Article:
It had stopped snowing by the time we went to bed last night (about one o'clock), but big fluffy flakes were coming down this morning when we got up around nine. They weren't really sticking all that much, but were a constant delight when I took Tucker outside, because they were all almost textbook snowflakes, with beautiful six sides in different patterns, sometimes clumped together in a clot of six or seven, all perfectly formed. Walked Tucker up the road and back, frequently resorting to sticking my nose in my pashmina just to get it warm, and then we went to breakfast at Trish's. There were more people there this morning than last, and I was amused when one guy, yakking on his cell phone, mentioned he would be, that day, up "on the mountain cutting wood." I thought I was watching The Waltons.

The snow was light enough to just be a frosting on the grass and look pretty, and the road was well-traveled and quite clear, but it was so cold and the East Parkway is so curvy at points that we decided to stay in today in case there was ice between us and Gatlinburg; we even had lunch planned just in case.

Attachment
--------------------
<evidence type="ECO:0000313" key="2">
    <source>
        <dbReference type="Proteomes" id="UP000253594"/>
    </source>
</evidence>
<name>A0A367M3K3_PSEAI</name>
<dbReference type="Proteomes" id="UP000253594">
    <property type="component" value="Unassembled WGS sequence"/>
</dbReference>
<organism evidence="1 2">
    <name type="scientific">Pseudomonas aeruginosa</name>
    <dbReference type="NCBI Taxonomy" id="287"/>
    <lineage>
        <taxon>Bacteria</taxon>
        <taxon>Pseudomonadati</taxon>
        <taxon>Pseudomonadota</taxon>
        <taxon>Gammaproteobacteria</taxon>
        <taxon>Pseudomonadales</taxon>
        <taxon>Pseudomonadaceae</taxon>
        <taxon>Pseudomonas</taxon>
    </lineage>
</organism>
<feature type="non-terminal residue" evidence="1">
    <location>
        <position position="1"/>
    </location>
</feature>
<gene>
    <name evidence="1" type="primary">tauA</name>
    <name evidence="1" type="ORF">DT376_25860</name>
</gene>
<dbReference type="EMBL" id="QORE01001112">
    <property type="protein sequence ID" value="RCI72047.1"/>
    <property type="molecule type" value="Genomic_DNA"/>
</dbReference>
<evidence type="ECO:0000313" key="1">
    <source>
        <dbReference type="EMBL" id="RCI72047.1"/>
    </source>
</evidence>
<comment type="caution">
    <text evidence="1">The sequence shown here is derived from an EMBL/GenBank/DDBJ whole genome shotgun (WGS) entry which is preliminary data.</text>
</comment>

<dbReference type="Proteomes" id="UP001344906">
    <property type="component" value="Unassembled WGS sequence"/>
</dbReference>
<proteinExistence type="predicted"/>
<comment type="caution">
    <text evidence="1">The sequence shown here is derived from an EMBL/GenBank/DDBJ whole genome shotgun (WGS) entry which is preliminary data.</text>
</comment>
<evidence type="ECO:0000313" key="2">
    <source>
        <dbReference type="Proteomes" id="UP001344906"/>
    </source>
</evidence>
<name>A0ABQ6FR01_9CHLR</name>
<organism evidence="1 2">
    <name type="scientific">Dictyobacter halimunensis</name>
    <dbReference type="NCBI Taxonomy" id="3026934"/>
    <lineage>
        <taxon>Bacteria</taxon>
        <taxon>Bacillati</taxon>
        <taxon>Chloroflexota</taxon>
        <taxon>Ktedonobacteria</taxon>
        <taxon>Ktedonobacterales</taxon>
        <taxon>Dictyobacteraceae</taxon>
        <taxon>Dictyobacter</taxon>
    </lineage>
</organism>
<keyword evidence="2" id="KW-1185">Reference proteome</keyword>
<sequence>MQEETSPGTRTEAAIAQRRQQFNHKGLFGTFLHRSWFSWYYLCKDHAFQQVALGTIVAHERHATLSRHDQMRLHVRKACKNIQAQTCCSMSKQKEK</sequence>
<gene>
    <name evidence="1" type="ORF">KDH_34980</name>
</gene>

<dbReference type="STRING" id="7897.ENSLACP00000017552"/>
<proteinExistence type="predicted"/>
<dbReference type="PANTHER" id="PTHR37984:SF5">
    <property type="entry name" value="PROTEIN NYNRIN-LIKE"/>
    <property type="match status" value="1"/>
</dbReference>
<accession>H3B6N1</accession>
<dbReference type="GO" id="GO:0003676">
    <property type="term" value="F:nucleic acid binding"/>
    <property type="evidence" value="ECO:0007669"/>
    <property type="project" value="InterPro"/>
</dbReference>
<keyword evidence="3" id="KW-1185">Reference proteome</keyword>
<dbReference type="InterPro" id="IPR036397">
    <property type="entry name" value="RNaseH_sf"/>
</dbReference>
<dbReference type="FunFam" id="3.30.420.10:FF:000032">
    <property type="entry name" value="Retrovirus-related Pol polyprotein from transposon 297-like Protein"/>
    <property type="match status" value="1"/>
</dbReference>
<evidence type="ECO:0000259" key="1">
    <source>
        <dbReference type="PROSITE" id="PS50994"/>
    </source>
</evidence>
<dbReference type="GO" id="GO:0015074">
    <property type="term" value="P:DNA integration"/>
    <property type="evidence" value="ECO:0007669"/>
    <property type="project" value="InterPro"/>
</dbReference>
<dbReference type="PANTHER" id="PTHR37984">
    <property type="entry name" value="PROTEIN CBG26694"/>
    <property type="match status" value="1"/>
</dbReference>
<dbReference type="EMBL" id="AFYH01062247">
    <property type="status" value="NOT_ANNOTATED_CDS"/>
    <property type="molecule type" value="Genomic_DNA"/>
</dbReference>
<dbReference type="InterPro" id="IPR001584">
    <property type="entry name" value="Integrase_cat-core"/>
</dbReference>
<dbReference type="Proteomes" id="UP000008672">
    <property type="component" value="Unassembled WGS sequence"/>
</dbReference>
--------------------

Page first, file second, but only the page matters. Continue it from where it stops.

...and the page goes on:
I don't know how people go on vacation and loll around lying on a beach or getting massages at a resort all day. Doing nothing is about as interesting as doing makework at work. I pretty much read magazines all day, plus about half of Inside the TARDIS, and we listened to Christmas music until even I got bored and put on the radio drama "Paul Temple and the Spencer Mystery." Later we just put on Mike Holmes for the rest of the night.

I did take Tucker out about 1:30 and that was fun: we walked all the way up the gravel road and then crossed to the paved road that runs in the back of the cabins. This leads to some small houses on the east side and the businesses on the west side of the creek (behind our cabin is Jack's Market, a small grocery). I took photos of Tucker in the snow, the creek, and finally a picture of the sky, which was now clear (by that time, even though it was still only 22 degrees with the wind chill bringing it down to 10, the snow was melting, especially on the car) and bright blue.